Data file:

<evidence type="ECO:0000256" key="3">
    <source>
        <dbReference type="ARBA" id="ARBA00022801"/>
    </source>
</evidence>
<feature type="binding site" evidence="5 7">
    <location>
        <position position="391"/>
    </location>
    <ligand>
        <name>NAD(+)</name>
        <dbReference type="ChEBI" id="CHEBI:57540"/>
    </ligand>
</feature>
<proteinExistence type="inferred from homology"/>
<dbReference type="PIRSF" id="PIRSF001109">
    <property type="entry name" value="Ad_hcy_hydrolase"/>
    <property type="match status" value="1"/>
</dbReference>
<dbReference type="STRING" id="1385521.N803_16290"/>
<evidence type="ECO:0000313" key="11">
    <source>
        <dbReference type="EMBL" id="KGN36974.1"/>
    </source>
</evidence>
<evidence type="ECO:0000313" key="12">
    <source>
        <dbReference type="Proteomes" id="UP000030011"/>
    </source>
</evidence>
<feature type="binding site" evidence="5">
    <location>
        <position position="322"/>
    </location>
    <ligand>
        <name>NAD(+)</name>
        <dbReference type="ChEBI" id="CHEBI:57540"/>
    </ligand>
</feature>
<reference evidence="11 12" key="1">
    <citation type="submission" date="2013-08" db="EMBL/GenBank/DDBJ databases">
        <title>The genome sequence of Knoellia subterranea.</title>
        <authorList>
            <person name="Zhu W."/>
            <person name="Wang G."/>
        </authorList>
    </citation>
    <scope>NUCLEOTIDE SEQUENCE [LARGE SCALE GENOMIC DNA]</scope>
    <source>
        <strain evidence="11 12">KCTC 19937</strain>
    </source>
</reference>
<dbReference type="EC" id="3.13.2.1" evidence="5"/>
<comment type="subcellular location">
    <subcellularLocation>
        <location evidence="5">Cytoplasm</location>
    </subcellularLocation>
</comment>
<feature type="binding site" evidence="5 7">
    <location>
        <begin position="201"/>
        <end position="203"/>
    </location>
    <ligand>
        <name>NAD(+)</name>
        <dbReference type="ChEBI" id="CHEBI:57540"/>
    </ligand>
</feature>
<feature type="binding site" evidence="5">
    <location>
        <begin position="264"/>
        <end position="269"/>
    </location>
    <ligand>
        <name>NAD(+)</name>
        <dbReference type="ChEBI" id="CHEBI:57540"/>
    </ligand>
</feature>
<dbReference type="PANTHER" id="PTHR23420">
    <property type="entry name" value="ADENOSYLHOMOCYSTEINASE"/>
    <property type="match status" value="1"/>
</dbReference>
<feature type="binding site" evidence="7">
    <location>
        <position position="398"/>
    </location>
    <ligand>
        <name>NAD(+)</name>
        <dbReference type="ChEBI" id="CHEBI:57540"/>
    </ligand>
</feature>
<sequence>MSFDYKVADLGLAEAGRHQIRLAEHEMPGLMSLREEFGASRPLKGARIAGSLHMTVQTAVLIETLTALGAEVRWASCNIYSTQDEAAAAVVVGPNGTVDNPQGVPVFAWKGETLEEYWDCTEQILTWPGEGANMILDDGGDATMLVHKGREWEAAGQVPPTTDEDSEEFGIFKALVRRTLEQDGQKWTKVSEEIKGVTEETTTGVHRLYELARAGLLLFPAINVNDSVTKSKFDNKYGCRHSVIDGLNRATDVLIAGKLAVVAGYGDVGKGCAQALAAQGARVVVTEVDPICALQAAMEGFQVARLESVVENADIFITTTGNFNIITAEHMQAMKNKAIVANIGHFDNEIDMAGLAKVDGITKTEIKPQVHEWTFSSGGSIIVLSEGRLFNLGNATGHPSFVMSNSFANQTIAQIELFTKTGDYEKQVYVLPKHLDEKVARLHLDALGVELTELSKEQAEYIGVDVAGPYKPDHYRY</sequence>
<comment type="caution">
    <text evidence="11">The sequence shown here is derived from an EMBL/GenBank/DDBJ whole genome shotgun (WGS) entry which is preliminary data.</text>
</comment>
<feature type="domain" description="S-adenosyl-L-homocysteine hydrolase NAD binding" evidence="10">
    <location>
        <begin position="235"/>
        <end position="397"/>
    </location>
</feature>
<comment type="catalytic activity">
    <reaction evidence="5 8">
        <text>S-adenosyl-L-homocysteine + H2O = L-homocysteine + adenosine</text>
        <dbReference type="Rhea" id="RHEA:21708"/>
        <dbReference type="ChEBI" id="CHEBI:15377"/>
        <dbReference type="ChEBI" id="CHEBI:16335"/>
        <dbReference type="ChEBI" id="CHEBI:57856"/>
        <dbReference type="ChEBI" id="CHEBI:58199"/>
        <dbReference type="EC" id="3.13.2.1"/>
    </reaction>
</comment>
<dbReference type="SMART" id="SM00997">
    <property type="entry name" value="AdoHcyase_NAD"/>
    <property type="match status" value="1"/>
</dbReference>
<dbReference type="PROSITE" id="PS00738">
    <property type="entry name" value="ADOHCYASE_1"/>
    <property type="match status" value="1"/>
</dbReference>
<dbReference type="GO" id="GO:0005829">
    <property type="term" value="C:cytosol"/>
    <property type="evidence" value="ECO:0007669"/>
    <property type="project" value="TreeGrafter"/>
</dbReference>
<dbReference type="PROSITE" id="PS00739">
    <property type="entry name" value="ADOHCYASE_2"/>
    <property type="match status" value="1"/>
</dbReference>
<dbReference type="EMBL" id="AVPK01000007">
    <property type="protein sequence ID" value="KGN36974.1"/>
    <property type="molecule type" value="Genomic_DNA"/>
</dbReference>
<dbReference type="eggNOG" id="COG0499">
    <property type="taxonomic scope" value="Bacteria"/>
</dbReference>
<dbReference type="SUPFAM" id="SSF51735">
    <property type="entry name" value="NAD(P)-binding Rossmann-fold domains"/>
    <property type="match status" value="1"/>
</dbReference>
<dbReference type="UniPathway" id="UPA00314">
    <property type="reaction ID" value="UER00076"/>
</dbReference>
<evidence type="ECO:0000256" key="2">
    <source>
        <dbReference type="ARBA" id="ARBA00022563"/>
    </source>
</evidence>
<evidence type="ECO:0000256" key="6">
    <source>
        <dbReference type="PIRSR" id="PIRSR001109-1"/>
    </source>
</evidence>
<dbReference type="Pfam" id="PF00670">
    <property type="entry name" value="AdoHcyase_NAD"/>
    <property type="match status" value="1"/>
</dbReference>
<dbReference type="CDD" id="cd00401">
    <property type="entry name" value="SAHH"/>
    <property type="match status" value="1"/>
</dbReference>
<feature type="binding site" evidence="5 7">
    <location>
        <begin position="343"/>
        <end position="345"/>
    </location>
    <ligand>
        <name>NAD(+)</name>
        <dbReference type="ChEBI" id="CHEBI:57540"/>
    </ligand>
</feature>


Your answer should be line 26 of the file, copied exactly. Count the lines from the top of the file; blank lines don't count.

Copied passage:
<evidence type="ECO:0000313" key="12">